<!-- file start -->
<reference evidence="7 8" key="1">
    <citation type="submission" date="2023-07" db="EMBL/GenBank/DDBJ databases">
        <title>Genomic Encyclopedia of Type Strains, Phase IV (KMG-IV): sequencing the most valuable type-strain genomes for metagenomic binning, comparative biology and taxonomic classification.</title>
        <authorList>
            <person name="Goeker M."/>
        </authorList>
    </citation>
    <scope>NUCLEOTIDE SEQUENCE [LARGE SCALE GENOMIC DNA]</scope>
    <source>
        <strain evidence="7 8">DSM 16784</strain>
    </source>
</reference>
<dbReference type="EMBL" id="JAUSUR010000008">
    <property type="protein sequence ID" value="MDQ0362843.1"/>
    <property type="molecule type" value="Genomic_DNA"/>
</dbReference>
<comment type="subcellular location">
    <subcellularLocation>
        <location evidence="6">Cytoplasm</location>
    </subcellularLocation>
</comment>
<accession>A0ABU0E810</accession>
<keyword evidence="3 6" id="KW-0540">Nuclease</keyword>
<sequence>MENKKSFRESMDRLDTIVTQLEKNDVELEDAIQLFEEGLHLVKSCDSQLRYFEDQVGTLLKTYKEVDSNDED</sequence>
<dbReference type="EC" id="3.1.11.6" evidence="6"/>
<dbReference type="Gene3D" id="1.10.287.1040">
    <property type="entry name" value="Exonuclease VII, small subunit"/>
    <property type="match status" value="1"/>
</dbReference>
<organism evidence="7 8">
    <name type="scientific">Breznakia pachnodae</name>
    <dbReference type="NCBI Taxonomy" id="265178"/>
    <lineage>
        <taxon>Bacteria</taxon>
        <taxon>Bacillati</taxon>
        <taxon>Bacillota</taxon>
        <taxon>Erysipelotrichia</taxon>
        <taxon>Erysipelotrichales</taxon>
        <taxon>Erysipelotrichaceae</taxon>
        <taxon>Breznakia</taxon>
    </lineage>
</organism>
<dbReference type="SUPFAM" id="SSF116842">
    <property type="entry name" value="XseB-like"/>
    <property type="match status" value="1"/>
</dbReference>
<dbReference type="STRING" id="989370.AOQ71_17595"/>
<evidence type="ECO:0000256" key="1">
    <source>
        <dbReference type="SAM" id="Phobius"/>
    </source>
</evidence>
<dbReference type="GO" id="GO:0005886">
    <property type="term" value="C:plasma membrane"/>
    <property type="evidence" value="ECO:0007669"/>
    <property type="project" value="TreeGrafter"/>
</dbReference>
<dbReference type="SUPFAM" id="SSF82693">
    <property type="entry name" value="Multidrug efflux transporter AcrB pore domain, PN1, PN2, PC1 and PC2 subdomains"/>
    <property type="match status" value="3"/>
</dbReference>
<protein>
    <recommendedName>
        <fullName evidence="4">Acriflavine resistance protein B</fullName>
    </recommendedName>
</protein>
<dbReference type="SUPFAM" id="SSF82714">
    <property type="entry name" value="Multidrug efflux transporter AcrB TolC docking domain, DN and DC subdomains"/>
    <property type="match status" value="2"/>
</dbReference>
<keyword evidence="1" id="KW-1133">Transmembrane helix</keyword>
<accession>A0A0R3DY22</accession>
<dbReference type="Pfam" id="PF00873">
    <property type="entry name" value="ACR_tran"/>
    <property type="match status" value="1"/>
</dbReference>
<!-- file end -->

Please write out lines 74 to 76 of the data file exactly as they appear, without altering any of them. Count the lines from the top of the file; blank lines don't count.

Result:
    <property type="entry name" value="ACR_tran"/>
    <property type="match status" value="1"/>
</dbReference>